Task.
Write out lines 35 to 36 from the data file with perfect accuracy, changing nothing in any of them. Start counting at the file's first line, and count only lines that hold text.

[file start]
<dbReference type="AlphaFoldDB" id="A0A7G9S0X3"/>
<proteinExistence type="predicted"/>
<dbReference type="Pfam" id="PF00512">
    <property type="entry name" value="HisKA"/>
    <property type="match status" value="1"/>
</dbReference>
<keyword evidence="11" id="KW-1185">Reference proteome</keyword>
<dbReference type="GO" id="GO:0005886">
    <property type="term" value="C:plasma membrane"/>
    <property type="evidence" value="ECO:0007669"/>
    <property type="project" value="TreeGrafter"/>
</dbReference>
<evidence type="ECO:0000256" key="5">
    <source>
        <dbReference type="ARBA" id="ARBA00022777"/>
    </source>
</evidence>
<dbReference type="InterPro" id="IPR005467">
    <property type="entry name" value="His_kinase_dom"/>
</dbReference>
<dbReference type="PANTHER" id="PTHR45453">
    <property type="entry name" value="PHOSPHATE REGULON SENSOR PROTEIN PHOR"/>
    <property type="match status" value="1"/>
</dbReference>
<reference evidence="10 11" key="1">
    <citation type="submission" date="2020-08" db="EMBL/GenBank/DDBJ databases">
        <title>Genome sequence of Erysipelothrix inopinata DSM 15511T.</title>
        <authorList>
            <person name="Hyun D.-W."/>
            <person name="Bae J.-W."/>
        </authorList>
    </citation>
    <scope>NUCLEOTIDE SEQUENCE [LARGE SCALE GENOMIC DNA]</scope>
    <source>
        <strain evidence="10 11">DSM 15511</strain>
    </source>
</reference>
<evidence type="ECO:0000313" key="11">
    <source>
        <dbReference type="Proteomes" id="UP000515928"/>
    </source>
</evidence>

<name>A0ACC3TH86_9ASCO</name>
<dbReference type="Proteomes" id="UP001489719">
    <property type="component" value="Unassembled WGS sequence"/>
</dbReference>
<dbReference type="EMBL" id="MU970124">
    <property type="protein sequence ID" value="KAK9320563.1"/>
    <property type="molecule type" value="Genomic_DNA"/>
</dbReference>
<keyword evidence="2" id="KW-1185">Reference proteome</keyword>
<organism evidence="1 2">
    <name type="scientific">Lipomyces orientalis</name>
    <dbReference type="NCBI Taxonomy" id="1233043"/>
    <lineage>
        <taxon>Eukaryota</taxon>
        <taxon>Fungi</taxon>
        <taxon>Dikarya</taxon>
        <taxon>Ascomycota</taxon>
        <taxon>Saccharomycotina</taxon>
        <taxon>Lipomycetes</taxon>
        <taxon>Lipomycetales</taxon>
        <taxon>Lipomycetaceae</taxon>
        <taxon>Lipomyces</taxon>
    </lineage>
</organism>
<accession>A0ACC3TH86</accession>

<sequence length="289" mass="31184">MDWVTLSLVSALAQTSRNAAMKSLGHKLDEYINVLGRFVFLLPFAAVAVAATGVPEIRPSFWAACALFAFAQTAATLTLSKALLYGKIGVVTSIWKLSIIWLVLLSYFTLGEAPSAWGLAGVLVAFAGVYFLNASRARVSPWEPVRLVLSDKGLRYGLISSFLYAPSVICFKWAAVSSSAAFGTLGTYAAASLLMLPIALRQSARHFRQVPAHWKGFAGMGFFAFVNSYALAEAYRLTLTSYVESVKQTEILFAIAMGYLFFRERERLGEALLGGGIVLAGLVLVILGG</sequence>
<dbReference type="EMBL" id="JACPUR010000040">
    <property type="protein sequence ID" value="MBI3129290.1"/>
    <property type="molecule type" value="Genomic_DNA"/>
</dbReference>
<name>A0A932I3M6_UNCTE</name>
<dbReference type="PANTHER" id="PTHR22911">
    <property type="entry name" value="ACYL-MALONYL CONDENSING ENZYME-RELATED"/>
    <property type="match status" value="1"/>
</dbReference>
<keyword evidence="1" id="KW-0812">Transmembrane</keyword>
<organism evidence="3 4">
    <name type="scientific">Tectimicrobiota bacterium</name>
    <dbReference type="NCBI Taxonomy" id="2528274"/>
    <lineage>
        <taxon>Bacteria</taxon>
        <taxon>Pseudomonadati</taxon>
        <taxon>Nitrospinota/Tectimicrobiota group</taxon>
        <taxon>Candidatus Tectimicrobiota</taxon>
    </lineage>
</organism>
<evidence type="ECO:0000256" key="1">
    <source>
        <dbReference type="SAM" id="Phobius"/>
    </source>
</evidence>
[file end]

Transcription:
        <strain evidence="10 11">DSM 15511</strain>
    </source>